Capitalizing on Hyperconnectivity

My interest in the future of news, and thus in taking this course, does not stem from a professional background in journalism or technology. Instead, it derives from experiences I have had while working in post-conflict areas. The overt lack of access to credible information in many of these contexts—and its implications for transparency, corruption, etc.—motivated me to explore the relationship between information, news, and democracy, and founded my belief that the words “news” and “truth” should be synonymous.

Realizing the relationship between news and certain civil and political rights, such as free speech and access to information, drove me to really ponder the significance contained in the U.S.’s First Amendment. But a curiosity that was spurred by a proud celebration of my nation’s commendable values concluded with a deflated and disillusioned understanding of the rights contained therein.  Specifically, while sifting through the web I found vignettes—such as the fact that CNN signs advertising contracts with governments that it covers, or that most major US news outlets agreed not to publish soldiers’ coffins at the request of the U.S. government—which suggest a news industry whose coverage is dictated by corporate and government interests. And although the above examples may be exceptions, I cannot be sure because these outlets are almost as obtuse as the governments and businesses they purportedly hold accountable. As such, although I have many journalist friends who lament how increasingly challenging it is to earn a decent income, I am excited by emerging forms of participatory media, fueled by interconnectivity, that could potentially provide a paradigm for challenging the existing monopoly over news content.

But before celebrating social media, and besides the fact that my friends are losing jobs, a negative result of the changing nature of news is that many outlets are closing their foreign bureaus. When I asked one of my friends why her paper, the Lebanese English-language daily The Daily Star, was not covering the uprisings in Bahrain more frequently, she lamented that what her paper publishes is dictated by the information that the news wires contain.  Existing traditional publications are relying on a shrinking pool of verified sources for their information, and this too is problematic; neutrality in specific pieces is meaningless if only a narrow slice of events happening around the world is reported on.

At the same time, a non-curated jumble of information on the net that perhaps touches upon a wider array of issues could never supplant the quality reporting and analysis we see in The Washington Post or the BBC. We should not expect it to, and must be careful to idealize phenomena such as We Media, if for no other reason than that most content that the most popular tweeters discuss still links back to ‘credible’ publications for sourcing. And I will not even endeavor to address the ethical, verification, and other issues that accompany using “citizen journalism” in reporting. Indeed, the million-dollar question now is not whether we need news curators or not. We unquestionably do.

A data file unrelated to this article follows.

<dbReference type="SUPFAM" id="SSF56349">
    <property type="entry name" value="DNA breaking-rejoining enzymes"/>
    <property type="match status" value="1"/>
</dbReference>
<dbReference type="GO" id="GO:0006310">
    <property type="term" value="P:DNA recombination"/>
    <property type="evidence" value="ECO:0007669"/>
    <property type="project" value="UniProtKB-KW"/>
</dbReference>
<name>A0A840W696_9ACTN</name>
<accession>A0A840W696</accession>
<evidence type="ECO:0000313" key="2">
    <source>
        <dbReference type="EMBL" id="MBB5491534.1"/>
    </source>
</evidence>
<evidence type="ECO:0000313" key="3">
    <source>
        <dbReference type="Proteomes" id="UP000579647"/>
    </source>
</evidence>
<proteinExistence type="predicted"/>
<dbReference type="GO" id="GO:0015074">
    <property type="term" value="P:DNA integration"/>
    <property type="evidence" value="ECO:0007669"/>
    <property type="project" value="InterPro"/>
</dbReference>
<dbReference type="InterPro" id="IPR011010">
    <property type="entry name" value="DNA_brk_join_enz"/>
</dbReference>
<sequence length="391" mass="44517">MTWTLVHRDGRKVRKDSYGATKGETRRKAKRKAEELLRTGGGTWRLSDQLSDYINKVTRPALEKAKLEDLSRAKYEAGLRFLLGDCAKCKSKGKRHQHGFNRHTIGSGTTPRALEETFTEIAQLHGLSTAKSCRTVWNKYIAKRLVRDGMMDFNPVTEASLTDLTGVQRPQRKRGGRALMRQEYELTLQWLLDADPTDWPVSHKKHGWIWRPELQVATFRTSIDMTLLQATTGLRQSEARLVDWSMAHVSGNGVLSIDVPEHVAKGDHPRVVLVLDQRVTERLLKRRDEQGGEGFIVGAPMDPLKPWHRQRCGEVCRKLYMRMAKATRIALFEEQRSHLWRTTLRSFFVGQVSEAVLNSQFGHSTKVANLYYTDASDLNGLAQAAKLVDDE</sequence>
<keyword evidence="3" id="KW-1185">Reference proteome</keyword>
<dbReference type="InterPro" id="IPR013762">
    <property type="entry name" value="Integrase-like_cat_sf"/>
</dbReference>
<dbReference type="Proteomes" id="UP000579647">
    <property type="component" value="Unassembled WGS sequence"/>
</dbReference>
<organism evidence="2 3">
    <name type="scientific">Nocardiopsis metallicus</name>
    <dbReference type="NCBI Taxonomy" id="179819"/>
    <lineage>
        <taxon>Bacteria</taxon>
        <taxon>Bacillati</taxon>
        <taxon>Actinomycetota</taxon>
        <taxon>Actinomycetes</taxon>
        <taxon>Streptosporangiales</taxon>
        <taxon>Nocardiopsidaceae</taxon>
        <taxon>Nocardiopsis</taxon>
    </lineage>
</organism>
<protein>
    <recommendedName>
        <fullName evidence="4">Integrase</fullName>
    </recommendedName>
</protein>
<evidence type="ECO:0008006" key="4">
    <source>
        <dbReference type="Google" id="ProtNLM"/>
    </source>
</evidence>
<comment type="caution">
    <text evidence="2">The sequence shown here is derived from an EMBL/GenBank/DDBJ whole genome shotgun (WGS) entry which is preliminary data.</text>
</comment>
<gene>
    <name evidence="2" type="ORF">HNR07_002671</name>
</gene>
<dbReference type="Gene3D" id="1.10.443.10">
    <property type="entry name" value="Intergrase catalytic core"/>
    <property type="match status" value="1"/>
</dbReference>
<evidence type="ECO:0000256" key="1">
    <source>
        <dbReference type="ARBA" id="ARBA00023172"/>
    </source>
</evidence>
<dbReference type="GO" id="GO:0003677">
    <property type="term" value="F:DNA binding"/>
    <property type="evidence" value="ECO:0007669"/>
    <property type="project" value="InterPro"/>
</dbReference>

Instead, the question toward which to focus our efforts concerns who the new curator will be, where this entity’s interests lie, and how a model can be designed whereby truth and transparency, as opposed to money and politics, dictate content and information flows.

These criteria automatically disqualify governments and most current news outlets from assuming this role.  So what are our options?  I believe we must think in terms of the increasingly international and interconnected nature of our lives, on which much of new media’s success relies. As such, what about an international body (not limited to government members) that funds and is responsible for ensuring broad, verifiable coverage on world events? I know this sounds ridiculous and totally unrealistic today, but a public, nongovernment entity may facilitate an open, international conversation about what the role of news should be and how to improve it terms of quality and equity, bringing news into a broader conversation about individual rights.

Specifically, addressing such a mammoth topic as information on the international level may facilitate a more robust discussion of development topics related to communications, like the digital divide. Access to the Internet, and underlying that basic literacy, are at least as massive of impediments to an informed citizenry of the world as is lack of transparency. And until we also draw such issues into the debate surrounding the future of news, the discussion will transpire among a class of elites instead of the “citizens” that journalists purportedly aim to serve. Bringing news content regulation to the international level could help to change all that.

1 thought on “Capitalizing on Hyperconnectivity

  1. Jay Rosen has pointed out that the emergence of social, participatory media and the economic decline of newspapers are two distinct threads, intertwined, but not completely interdependent. You can be excited about one while sad about the other. And I agree wholeheartedly with your concern of “Who watches the Watchmen?” The press has served society well in questioning power, but they have also long served as gatekeepers, themselves. A balance between the crowd’s honesty and the 20th century press’s sustainability would be a nice place to get to.

    I’m not sure the debate is over whether we need anyone to curate the news, but whether that someone needs to be a single news company. The generalist model where the BBC can provide the best reporting available on everything from consumer technology to China is likely broken beyond repair.

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